Or, Why the Silence of the Steaks and Perjury of the Peppers?

Everyone (in my world) has been following the two latest government and business food mishaps that have poisoned many of our fellow citizens over the last several months.

The first mishap, linked (apparently, in part) to blade-tenderized steaks from National Steak and Poultry has sickened 21 people from 16 states. Most victims became ill between mid-October and late November 2009. They ranged in age from 14 to 87 years. There have been 9 reported hospitalizations and 1 case of hemolytic uremic syndrome (HUS).

On December 24, 2009, FSIS issued a notice about a recall of 248,000 pounds of beef products from National Steak and Poultry that “may be contaminated with E. coli O157:H7.” The recall was issued after FSIS determined there was an association between non-intact steaks (blade-tenderized prior to further processing) and illnesses in Colorado, Iowa, Kansas, Michigan, South Dakota and Washington. The CDC has said that at least “some” of the illnesses appear to be associated with products subject to the FSIS recall. Rumor has it that a state (Minnesota, perhaps?) has ill people who ate hamburger, not blade-tenderized steaks.

That begs the question, why the silence of the steaks? Where did the National Steak and Poultry get the steaks? Where did the Minnesota hamburger (or trim) come from? Rumors are that it is from a Colorado facility (JBS Swift, perhaps?) that has seen its share of E. coli O157:H7 problems in the past. So, again why the silence of the steaks?

Mishap number two is linked to 189 people with a matching strain of Salmonella Montevideo being reported from 40 states since July 2009. According to the CDC, Illnesses began between July 2, 2009 and January 1, 2010 and infected individuals range in age from <1 year old to 88 years old and the median age is 37 years. 35 were hospitalized. The CDC also weighed in with this helpful bit of advice about the product poisoning us – it was a “widely distributed contaminated food product.”

Late at night on Friday, January 22, 2010, Daniele International Inc. recalled a sliced salami variety pack. On January 23, 2010, FSIS also issued a notice that Daniele International Inc. was recalling approximately 1,240,000 pounds of ready-to-eat varieties of Italian sausage products (including salame/salami). According to FSIS, this recall followed isolation of Salmonella in a private laboratory from a retail sample of a salami product produced by Daniele International. However, this Salmonella strain was different from the strains causing the outbreak. FSIS also added this helpful bit of advice: “It is possible that more than one food product may be causing illnesses.” In fact, FSIS also said that the company believes that black pepper “is the possible source of contamination.”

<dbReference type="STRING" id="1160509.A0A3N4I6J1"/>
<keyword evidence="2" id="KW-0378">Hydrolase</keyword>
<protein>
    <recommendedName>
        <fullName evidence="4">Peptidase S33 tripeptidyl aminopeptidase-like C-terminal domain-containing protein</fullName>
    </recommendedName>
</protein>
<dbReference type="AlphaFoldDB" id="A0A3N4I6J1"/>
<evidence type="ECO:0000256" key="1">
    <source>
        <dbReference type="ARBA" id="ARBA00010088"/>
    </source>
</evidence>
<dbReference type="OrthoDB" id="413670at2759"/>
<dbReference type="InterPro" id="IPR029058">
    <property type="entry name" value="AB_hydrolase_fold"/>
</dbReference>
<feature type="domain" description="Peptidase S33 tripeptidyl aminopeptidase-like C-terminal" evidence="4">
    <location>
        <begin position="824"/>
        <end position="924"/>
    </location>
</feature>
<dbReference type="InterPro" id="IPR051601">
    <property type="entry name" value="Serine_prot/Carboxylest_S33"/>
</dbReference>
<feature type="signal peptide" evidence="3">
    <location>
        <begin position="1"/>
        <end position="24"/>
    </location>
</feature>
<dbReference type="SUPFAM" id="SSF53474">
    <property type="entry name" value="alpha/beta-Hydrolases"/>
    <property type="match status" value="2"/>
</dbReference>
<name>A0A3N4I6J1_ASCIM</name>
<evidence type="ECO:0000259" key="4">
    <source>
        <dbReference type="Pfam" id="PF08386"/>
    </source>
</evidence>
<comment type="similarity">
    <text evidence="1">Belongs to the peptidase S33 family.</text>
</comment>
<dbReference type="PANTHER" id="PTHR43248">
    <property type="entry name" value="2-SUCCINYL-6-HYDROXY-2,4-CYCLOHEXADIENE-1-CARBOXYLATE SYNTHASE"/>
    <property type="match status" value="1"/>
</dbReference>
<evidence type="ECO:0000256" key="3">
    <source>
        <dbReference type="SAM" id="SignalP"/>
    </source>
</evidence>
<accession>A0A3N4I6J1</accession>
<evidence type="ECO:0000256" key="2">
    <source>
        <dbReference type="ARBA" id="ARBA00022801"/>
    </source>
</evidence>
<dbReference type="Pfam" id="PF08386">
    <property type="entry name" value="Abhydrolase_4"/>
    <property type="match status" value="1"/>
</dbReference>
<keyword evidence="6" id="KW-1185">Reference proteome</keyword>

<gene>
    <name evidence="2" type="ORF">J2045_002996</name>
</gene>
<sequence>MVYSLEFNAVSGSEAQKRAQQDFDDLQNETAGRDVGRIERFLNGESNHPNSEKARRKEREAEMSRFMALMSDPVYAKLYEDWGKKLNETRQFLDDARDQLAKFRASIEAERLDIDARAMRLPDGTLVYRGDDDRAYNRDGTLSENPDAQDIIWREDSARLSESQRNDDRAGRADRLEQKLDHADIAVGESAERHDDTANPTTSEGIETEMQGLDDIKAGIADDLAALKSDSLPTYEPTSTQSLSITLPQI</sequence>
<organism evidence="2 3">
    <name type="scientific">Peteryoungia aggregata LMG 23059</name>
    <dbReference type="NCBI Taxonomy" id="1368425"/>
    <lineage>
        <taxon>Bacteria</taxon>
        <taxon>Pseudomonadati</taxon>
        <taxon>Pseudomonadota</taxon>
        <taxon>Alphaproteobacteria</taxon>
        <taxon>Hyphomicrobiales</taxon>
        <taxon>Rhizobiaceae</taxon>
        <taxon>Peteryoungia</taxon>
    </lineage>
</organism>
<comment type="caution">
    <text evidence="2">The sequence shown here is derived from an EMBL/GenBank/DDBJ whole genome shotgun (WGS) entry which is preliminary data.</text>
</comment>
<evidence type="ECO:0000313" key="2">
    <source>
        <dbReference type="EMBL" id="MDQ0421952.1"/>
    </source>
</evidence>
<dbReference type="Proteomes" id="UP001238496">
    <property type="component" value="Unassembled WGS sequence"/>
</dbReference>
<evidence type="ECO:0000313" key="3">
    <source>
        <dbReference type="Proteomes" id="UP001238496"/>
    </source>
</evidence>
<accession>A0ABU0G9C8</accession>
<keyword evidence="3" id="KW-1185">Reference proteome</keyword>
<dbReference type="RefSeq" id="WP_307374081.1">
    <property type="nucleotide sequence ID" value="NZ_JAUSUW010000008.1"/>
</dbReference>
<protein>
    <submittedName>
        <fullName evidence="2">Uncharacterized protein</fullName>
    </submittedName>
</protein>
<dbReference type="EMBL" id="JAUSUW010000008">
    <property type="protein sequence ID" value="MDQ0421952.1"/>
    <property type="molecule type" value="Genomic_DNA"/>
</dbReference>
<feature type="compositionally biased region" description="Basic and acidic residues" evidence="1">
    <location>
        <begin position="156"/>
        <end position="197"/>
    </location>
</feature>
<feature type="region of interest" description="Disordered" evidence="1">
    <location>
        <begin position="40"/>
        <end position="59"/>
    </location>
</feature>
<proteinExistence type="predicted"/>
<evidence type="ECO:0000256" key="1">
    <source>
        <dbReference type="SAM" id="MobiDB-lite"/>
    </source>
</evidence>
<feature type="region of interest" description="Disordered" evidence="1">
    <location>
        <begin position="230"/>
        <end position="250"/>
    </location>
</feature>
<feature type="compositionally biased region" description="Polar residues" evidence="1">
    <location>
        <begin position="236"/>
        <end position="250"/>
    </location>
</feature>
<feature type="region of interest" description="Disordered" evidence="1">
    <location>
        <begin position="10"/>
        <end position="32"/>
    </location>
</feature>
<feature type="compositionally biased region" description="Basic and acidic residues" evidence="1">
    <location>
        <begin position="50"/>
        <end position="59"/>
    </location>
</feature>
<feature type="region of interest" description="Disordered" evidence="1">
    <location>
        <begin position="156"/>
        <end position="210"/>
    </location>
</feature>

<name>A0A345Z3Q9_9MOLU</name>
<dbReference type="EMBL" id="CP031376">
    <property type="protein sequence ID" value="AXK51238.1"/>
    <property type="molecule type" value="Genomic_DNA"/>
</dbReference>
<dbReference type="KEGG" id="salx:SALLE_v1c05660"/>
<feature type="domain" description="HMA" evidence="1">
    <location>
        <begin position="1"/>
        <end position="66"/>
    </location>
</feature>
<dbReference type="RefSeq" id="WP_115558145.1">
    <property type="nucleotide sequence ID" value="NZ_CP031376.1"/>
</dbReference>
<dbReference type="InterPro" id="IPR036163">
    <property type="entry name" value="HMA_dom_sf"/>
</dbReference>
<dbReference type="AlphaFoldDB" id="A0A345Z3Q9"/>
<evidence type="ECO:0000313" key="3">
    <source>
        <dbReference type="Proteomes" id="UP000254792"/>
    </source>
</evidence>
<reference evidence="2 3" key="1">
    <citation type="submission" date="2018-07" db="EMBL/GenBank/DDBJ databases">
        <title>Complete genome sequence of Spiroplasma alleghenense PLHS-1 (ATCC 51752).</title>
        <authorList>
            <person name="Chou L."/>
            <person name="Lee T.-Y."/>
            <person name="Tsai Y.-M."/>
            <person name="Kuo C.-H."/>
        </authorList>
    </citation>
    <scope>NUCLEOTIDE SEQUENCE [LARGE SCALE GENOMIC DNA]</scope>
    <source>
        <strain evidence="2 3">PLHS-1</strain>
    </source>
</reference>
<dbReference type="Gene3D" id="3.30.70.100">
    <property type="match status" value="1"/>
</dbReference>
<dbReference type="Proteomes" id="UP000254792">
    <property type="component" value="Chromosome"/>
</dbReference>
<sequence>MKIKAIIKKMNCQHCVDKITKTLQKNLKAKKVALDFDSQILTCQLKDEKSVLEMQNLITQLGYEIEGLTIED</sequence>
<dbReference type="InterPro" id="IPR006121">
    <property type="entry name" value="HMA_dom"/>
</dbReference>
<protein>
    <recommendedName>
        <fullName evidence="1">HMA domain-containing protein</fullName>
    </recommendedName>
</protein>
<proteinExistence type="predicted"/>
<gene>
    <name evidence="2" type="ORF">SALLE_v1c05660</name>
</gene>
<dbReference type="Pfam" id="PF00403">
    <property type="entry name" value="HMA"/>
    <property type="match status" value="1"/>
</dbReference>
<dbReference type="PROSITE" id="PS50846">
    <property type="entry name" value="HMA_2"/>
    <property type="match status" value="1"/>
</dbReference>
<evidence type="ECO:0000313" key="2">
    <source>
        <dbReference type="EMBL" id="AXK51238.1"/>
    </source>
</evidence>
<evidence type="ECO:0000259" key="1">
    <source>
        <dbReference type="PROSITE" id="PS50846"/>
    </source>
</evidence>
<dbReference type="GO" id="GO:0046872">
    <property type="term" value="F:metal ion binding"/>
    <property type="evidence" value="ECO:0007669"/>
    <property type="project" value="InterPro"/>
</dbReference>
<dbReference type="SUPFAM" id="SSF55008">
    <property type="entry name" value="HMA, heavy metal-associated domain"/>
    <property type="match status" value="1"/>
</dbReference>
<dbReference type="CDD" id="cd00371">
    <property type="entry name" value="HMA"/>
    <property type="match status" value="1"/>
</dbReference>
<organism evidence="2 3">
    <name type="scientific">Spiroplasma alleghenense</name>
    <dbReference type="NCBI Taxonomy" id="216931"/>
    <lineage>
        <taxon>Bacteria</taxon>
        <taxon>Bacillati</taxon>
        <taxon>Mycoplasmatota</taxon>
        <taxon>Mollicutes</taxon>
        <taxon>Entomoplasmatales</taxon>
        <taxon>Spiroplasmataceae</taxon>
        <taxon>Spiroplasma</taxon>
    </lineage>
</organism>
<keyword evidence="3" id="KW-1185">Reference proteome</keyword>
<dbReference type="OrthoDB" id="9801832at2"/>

My friend over at efoodalert posted tonight that the Rhode Island Department of Health has confirmed that Salmonella has been found in samples of ground black pepper taken from an open container at Daniele International, Inc. The Salmonella recovered from Daniele’s black pepper matches the outbreak strain of Salmonella Montevideo that has sickened at least 189 individuals in 40 states. Interestingly, efoodalert posted days ago that the FDA had refused entry to 27 shipments of black pepper in the first six months of 2009 and that most of the consignments came from India. All of them were rejected because of Salmonella contamination.

So, we know that it is the pepper, but the company, FSIS and FDA remain silent? That too begs the question, why the perjury of the peppers?

Back to my main question, why do the US Government and US Business not believe in Capitalism? The one thing that makes capitalism – free markets – work is knowledge and transparency. If you know who poisoned you, you can stop buying food from them. However, here – especially here – the government and industry do everything they can to not tell us the facts. In both instances they put the information out on a holiday or a Friday night, so no one but a loser blogger would be paying attention. More importantly is the fact that they withhold information about the ultimate source of the contamination? Why not say whom the supplier of steaks and trim is? Why not let the public know who produced the peppers and where they are from?